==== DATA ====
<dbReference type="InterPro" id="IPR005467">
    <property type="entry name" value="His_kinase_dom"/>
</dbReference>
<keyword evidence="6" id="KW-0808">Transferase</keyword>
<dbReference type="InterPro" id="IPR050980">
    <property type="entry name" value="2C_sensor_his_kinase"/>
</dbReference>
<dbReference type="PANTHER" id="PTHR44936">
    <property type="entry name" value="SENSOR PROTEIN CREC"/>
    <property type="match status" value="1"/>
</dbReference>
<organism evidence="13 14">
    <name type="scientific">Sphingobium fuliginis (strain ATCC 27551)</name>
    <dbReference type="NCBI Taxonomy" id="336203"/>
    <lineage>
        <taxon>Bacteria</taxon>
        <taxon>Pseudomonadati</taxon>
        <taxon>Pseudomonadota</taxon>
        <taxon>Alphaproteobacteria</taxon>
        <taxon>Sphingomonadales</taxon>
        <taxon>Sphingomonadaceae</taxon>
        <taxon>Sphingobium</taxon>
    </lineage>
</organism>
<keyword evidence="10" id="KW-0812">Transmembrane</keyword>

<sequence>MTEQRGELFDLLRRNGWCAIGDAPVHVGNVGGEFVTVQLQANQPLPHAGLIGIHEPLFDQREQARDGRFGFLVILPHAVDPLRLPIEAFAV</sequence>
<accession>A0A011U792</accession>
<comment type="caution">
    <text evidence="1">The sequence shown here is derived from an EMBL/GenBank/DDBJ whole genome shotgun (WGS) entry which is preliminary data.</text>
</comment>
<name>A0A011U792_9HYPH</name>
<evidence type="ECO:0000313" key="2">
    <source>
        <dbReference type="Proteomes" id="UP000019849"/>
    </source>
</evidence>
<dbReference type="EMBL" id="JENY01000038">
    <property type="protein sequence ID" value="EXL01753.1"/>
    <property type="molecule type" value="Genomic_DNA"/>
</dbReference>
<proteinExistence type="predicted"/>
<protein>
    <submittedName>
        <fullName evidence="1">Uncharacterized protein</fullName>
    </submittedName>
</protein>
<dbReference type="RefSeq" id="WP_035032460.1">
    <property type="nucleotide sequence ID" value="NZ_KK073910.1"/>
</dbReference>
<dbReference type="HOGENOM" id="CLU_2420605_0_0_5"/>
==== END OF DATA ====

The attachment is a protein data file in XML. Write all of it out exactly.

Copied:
<dbReference type="InterPro" id="IPR005467">
    <property type="entry name" value="His_kinase_dom"/>
</dbReference>
<keyword evidence="6" id="KW-0808">Transferase</keyword>
<dbReference type="InterPro" id="IPR050980">
    <property type="entry name" value="2C_sensor_his_kinase"/>
</dbReference>
<dbReference type="PANTHER" id="PTHR44936">
    <property type="entry name" value="SENSOR PROTEIN CREC"/>
    <property type="match status" value="1"/>
</dbReference>
<organism evidence="13 14">
    <name type="scientific">Sphingobium fuliginis (strain ATCC 27551)</name>
    <dbReference type="NCBI Taxonomy" id="336203"/>
    <lineage>
        <taxon>Bacteria</taxon>
        <taxon>Pseudomonadati</taxon>
        <taxon>Pseudomonadota</taxon>
        <taxon>Alphaproteobacteria</taxon>
        <taxon>Sphingomonadales</taxon>
        <taxon>Sphingomonadaceae</taxon>
        <taxon>Sphingobium</taxon>
    </lineage>
</organism>
<keyword evidence="10" id="KW-0812">Transmembrane</keyword>

<sequence>MTEQRGELFDLLRRNGWCAIGDAPVHVGNVGGEFVTVQLQANQPLPHAGLIGIHEPLFDQREQARDGRFGFLVILPHAVDPLRLPIEAFAV</sequence>
<accession>A0A011U792</accession>
<comment type="caution">
    <text evidence="1">The sequence shown here is derived from an EMBL/GenBank/DDBJ whole genome shotgun (WGS) entry which is preliminary data.</text>
</comment>
<name>A0A011U792_9HYPH</name>
<evidence type="ECO:0000313" key="2">
    <source>
        <dbReference type="Proteomes" id="UP000019849"/>
    </source>
</evidence>
<dbReference type="EMBL" id="JENY01000038">
    <property type="protein sequence ID" value="EXL01753.1"/>
    <property type="molecule type" value="Genomic_DNA"/>
</dbReference>
<proteinExistence type="predicted"/>
<protein>
    <submittedName>
        <fullName evidence="1">Uncharacterized protein</fullName>
    </submittedName>
</protein>
<dbReference type="RefSeq" id="WP_035032460.1">
    <property type="nucleotide sequence ID" value="NZ_KK073910.1"/>
</dbReference>
<dbReference type="HOGENOM" id="CLU_2420605_0_0_5"/>